Family unification is the most important noneconomic factor encouraging migration. Pioneer migrants go abroad and, if they find jobs and supportive employers, many migrants have their families join them. The migration literature often uses a nautical metaphor to explain family unification: a pioneer becomes an anchor migrant who sends for family members, producing follow-on chain migration. Most European countries allow family unification for legal foreign residents who have been residents at least a year and can support the family members they wish to have join them. The United States, by contrast, has a complex family unification system. On the one hand this system has a broader concept of family, allowing grandparents as well as adult sons and daughters and adult brothers and sisters of U.S. citizen residents to obtain immigrant visas, but on the other hand it limits the number of such visas available, so that the wait for family unification visas can be, in extreme cases, a decade or more.

Refugees and asylum seekers also move for noneconomic reasons. Refugees are persons outside their countries of citizenship who are unable or unwilling to return because they face persecution. They often stay in camps near their countries of origin until the situation in their home countries changes or until they are resettled in another country. Asylum seekers arrive in a country and ask to be recognized as refugees: if they are so recognized, they are usually allowed to resettle in the country and begin their lives anew. Most asylum applicants are not found to be in need of protection, but many nonetheless stay, especially in western Europe. A U.N. agency, the United Nations High Commissioner for Refugees, issues an annual report on refugees, and in 2003 the agency reported that there were 9.7 million refugees and an additional 7.4 million persons of concern, such as recently returned refugees, asylum applicants, and internally displaced persons.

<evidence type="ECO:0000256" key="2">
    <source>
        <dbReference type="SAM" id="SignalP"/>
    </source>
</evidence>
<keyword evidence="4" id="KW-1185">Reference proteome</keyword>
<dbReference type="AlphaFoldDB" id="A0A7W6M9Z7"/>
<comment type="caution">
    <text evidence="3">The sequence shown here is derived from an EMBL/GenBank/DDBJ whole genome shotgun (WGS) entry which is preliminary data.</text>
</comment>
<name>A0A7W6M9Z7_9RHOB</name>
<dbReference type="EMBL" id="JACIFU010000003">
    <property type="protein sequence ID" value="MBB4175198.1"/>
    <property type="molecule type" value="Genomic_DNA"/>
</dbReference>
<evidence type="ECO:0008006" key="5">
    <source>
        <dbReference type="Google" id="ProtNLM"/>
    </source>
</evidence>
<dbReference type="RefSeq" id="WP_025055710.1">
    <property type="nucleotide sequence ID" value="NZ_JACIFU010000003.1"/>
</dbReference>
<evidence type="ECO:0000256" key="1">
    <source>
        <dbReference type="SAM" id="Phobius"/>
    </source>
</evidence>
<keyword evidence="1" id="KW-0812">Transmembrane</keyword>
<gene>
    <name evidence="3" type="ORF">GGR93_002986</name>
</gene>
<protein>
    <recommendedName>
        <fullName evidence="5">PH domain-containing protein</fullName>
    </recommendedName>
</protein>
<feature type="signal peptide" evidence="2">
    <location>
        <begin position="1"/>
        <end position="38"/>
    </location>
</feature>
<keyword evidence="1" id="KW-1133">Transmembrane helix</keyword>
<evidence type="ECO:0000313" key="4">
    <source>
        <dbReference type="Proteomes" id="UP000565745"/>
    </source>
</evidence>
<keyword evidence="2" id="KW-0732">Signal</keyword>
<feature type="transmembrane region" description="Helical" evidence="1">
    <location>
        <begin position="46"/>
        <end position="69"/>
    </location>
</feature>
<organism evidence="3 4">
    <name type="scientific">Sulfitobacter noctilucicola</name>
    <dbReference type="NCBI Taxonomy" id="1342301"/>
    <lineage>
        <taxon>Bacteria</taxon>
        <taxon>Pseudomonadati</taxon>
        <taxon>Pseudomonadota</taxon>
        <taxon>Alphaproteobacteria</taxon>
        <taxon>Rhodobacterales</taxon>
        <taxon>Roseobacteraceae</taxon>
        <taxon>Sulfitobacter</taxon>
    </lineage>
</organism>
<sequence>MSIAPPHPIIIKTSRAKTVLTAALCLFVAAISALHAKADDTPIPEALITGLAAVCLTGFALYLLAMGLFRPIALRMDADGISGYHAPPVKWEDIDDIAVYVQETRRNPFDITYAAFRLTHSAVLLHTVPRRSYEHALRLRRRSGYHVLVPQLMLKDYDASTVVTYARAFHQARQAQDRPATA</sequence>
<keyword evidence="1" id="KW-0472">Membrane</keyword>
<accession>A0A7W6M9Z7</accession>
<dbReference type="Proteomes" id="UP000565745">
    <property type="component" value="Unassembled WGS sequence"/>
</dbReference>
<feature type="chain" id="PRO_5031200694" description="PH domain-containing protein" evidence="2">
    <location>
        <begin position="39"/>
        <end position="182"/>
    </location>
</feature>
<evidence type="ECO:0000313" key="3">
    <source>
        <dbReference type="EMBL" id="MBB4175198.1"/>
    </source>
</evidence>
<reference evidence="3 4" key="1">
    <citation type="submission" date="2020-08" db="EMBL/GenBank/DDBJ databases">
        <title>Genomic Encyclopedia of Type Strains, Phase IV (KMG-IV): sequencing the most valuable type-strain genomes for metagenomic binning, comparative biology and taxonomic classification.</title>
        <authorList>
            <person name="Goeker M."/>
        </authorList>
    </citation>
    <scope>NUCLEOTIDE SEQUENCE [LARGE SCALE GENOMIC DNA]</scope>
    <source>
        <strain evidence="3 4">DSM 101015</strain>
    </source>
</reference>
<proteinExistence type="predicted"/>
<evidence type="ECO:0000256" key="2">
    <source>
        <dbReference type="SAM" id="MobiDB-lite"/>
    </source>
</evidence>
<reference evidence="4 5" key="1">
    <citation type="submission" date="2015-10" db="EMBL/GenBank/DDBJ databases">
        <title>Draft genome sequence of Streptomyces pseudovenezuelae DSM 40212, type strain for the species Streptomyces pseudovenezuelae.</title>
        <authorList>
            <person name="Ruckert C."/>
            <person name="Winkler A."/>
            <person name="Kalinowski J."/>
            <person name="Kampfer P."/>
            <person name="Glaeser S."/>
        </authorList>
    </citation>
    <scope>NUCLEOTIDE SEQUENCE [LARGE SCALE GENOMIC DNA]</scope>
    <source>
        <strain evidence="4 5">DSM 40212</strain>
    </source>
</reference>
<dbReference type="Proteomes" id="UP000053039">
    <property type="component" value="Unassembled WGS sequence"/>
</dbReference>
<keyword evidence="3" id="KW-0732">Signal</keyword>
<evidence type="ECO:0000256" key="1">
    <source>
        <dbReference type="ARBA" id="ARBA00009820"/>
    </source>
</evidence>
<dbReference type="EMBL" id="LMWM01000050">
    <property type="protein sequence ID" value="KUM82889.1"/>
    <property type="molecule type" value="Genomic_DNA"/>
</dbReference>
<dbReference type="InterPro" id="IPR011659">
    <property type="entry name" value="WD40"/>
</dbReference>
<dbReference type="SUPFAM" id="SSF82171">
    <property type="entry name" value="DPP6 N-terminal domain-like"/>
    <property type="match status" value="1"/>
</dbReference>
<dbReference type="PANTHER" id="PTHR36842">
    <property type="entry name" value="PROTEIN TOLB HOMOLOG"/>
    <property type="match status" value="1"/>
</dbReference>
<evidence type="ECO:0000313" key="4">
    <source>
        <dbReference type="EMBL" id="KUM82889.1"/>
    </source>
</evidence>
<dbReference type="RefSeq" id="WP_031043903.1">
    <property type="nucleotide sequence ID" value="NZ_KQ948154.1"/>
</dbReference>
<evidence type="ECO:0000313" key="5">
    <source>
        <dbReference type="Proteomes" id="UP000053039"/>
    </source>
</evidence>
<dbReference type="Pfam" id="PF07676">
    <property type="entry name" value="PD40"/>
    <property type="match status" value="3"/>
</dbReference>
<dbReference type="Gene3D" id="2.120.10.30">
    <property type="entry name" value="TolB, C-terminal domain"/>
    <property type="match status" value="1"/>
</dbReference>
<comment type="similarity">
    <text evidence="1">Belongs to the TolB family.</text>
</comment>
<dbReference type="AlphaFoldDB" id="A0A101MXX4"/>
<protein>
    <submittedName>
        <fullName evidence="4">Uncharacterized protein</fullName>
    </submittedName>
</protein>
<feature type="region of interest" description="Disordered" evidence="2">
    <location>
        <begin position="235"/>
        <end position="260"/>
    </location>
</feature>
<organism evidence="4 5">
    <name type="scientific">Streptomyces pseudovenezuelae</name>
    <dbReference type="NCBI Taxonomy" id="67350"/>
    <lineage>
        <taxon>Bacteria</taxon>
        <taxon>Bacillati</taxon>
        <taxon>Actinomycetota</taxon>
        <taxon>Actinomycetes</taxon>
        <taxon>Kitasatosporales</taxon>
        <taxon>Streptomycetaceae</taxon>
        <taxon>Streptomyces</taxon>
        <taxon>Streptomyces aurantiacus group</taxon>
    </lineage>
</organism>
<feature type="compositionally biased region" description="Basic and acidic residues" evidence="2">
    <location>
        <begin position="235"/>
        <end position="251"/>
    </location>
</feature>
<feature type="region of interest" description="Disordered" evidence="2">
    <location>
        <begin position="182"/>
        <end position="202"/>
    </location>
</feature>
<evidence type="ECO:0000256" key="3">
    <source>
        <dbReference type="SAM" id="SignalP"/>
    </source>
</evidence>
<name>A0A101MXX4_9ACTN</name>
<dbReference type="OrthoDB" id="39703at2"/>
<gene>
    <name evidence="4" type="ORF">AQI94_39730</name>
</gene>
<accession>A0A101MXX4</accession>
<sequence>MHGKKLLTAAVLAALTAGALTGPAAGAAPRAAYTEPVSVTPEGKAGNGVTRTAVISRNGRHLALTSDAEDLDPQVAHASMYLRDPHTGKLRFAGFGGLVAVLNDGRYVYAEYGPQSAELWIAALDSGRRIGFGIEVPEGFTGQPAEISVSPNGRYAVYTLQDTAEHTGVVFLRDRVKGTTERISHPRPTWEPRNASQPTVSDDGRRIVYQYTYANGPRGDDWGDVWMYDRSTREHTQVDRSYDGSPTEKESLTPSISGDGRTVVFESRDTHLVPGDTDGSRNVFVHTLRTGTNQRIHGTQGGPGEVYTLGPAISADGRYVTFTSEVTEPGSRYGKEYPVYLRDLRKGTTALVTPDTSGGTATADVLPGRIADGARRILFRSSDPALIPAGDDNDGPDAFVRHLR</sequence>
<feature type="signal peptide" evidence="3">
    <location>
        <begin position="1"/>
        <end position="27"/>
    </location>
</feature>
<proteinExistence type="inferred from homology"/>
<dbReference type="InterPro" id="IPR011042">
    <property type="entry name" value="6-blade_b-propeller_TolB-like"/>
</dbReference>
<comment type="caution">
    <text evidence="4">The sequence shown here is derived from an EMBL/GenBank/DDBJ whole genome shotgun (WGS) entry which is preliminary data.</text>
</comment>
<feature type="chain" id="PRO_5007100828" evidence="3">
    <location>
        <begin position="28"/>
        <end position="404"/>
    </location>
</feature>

International migration is a result of demographic, economic, and other differences between countries. These differences are widening, promising more international migration in the twenty-first century. Demographic trends provide an example. The world's population reached six billion in October 1999 and is growing by 1.4 percent, or eighty-four million, per year, with 97 percent of global population growth in developing countries. Population density varies greatly but is higher in developing than in developed countries-51 persons per square kilometer in low- and middle-income countries versus 29 in the high-income countries. Will people move from more-densely to less-densely populated places in the twenty-first century, much as the nineteenth century was marked by migration from more-densely populated Europe to the Americas and Oceania?

A comparison of the demographic evolution of Europe and Africa is instructive. In 1800 Europe had about 20 percent of the world's one billion people and Africa 8 percent. In 2000 the populations of these two continents were almost equal-Europe had 728 million residents and Africa 800 million, giving each continent 12 to 13 percent of the world's population. If current trends continue, the populations of Europe and Africa will diverge. Europe is projected to shrink to 660 million by 2050, giving it 7 percent of the world's 9 billion residents, while Africa is projected to expand to 1.8 billion, or 20 percent of the world's residents. If history repeats itself, there could be migration from demographically expanding Africa to other parts of the world.